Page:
Newer Pertussis Vaccine Is Safer But Less Effective

A new study has revealed children immunized with the current whooping cough vaccine are three times more likely to contract the disease, than those who were given the old one.

Researchers from the University of Queensland’s Children’s Medical Research Unit in Queensland, Australia examined the incidence of whooping cough in children who were born in 1998, the year in which that province began phasing out whole-cell pertussis vaccine (known as DTwP) in favor of less-reactive acellular vaccine (known as DTaP).

Children who were born in that year and who received a complete series of infant pertussis shots (at 2, 4 and 6 months) might have received all-whole cell, all-acellular, or a mix.  Thanks to excellent record-keeping of the state-based healthcare system, researchers were able to confirm which children received what shots.

The researchers were prompted to investigate because, like the U.S., Australia is suffering a ferocious pertussis epidemic.

“At the time we thought the vaccine was probably going to be as good, or almost as good, as the old vaccine in terms of protection,” professor Stephen Lambert from Queensland Children’s Medical Research Institute said.

However, 40,000 children have been studied since and research has discovered while the current vaccine is safer, it’s not as effective.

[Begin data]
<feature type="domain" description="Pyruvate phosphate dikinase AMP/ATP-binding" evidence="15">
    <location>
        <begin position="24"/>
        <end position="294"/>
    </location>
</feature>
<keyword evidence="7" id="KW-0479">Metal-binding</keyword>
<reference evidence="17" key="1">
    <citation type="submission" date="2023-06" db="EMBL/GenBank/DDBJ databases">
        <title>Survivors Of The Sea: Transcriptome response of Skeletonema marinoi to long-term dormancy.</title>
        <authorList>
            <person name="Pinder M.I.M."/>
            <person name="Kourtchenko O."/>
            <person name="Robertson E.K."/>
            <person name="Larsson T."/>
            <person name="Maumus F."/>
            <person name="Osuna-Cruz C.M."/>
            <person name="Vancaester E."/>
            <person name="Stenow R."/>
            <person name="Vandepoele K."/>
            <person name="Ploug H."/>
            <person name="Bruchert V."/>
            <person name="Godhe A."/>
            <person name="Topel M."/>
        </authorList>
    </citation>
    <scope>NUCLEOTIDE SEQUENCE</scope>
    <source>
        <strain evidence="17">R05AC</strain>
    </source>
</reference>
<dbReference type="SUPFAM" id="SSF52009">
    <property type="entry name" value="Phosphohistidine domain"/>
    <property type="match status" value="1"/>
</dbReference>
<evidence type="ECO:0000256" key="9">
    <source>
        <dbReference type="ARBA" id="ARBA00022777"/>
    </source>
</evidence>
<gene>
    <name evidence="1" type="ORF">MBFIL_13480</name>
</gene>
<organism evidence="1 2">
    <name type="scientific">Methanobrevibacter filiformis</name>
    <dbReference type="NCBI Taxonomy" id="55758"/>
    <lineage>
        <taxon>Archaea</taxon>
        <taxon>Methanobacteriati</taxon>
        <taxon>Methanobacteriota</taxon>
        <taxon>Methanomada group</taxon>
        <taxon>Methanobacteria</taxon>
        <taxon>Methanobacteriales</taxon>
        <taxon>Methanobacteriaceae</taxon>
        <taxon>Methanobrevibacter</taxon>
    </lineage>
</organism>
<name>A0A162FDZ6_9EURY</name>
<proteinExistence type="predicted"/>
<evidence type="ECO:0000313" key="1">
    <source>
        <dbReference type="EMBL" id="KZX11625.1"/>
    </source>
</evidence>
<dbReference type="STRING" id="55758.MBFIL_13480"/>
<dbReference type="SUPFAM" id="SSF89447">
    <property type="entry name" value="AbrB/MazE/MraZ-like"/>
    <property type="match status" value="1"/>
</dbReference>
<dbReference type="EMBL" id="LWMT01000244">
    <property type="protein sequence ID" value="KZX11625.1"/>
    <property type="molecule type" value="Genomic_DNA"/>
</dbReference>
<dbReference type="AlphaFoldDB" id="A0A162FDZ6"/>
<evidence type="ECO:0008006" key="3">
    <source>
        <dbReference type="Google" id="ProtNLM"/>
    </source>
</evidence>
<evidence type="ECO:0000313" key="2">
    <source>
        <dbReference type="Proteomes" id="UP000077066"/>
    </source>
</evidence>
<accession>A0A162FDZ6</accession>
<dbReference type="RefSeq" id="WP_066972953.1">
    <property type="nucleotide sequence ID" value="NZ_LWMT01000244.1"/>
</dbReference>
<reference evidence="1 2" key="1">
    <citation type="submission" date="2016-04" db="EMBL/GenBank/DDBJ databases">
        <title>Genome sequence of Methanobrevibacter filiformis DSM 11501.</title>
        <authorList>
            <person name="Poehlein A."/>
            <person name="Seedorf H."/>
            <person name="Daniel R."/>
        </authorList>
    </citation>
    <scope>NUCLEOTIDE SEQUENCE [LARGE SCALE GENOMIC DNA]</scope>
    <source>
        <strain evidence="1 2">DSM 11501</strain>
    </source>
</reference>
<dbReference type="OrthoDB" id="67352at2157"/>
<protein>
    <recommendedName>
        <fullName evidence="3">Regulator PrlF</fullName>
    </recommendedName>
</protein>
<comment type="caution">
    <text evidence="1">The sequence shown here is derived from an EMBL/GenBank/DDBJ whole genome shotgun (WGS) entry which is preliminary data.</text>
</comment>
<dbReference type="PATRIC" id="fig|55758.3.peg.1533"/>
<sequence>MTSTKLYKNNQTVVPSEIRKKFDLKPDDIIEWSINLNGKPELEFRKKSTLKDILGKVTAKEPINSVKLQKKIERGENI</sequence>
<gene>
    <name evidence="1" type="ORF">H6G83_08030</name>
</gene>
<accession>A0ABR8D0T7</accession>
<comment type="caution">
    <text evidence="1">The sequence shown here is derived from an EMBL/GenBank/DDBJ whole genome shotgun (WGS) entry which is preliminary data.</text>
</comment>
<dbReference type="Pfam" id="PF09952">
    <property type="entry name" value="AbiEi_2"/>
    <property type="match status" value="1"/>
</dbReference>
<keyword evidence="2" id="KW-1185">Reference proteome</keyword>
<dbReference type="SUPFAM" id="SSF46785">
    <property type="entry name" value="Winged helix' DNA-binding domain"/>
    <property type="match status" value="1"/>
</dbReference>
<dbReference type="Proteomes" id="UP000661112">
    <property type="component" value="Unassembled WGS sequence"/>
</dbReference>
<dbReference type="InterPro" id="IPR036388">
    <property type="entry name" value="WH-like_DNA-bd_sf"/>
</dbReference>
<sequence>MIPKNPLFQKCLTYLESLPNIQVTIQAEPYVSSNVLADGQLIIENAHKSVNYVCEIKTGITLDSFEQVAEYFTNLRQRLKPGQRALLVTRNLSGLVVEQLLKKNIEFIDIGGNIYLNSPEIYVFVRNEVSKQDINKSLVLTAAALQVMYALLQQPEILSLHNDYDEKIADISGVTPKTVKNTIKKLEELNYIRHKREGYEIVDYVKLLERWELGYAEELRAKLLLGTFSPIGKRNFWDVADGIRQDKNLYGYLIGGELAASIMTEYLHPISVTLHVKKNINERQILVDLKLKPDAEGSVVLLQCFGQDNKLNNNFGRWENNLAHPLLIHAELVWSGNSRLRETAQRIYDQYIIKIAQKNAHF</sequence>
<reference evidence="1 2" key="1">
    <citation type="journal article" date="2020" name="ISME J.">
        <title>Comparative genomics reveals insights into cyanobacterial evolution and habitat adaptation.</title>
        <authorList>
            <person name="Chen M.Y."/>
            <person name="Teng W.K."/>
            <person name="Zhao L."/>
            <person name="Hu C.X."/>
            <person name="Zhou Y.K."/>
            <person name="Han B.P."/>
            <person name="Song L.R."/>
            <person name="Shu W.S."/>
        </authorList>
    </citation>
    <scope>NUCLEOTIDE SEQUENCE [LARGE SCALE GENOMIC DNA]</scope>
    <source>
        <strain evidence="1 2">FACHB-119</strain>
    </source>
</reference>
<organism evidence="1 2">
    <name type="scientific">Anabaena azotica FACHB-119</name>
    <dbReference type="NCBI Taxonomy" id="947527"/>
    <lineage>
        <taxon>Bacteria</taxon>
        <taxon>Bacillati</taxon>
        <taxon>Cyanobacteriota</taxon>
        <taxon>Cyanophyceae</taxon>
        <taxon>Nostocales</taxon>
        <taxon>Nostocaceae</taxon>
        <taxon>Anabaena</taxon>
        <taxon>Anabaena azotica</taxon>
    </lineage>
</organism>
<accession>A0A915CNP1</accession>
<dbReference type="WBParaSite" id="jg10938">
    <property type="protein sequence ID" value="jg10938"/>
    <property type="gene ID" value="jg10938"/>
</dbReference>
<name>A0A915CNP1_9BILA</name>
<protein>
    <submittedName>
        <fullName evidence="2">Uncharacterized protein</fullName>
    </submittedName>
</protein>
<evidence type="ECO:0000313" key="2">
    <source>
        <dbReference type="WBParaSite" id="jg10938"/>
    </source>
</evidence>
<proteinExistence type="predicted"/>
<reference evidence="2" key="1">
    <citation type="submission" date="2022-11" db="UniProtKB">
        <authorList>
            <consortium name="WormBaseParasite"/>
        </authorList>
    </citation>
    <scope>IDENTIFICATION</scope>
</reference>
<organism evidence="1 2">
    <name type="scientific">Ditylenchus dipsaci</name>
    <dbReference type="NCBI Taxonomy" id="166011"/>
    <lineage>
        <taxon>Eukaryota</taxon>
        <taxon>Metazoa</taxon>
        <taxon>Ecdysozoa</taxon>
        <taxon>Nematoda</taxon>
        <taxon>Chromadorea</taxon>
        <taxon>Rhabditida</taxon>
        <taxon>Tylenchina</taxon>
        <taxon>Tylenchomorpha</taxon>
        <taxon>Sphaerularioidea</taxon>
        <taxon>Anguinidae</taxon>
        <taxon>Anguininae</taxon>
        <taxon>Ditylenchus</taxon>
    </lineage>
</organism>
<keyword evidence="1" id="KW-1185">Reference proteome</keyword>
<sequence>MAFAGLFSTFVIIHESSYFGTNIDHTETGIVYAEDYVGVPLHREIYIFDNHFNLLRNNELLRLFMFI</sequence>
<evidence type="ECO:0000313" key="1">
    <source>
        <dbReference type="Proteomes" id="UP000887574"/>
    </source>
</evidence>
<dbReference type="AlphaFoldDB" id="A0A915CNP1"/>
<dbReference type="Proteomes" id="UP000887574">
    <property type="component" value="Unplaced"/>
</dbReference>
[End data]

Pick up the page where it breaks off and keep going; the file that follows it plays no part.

When they examined the disease history for 40,694 children whose vaccine history could be verified, they found 267 pertussis cases between 1999 and 2011.

Apparently, children who received a 3-dose DTaP primary course had higher rates of pertussis than those who received a 3-dose DTwP primary course in the pre-epidemic and outbreak periods. Among those who received mixed courses, rates in the current epidemic were highest for children receiving DTaP as their first dose. This pattern remained when looking at subgroups with 1 or 2 DTwP doses in the first year of life, although it did not reach statistical significance. Children who received a mixed course with DTwP as the initial dose had incidence rates that were between rates for the pure course DTwP and DTaP cohorts.

“During the current outbreak which started in 2009, children who got the new vaccine are about three times more likely to get whooping cough than children who got the old vaccine,” Professor Lambert said.

That means around 100 more Queensland children a year have contracted the disease despite being vaccinated.

Acellular and whole-cell vaccines both have high efficacy during the first 2 years after vaccination, but recent changes in the epidemiology of pertussis in the United States strongly suggest diminished duration of protection afforded by childhood acellular vaccine (DTaP) compared with that of whole-cell pertussis (DTwP) vaccine.  Since the mid-2000s, the incidence of pertussis among children aged 7–10 years has increased. This increased risk translates to greater susceptibility as those children age.

Dr. Anne Schuchat, director of the CDC’s National Center for Immunization and Respiratory Diseases, explains why she believes there has been such an increase, “In young children, we think that within a couple of years of vaccination the Dtap series is 95 percent protection.  Five years later after the series, we think it wanes to 70 percent.  That going down from 95 percent effectiveness to 70 percent may be why we see this increase in the older children or young teens.”


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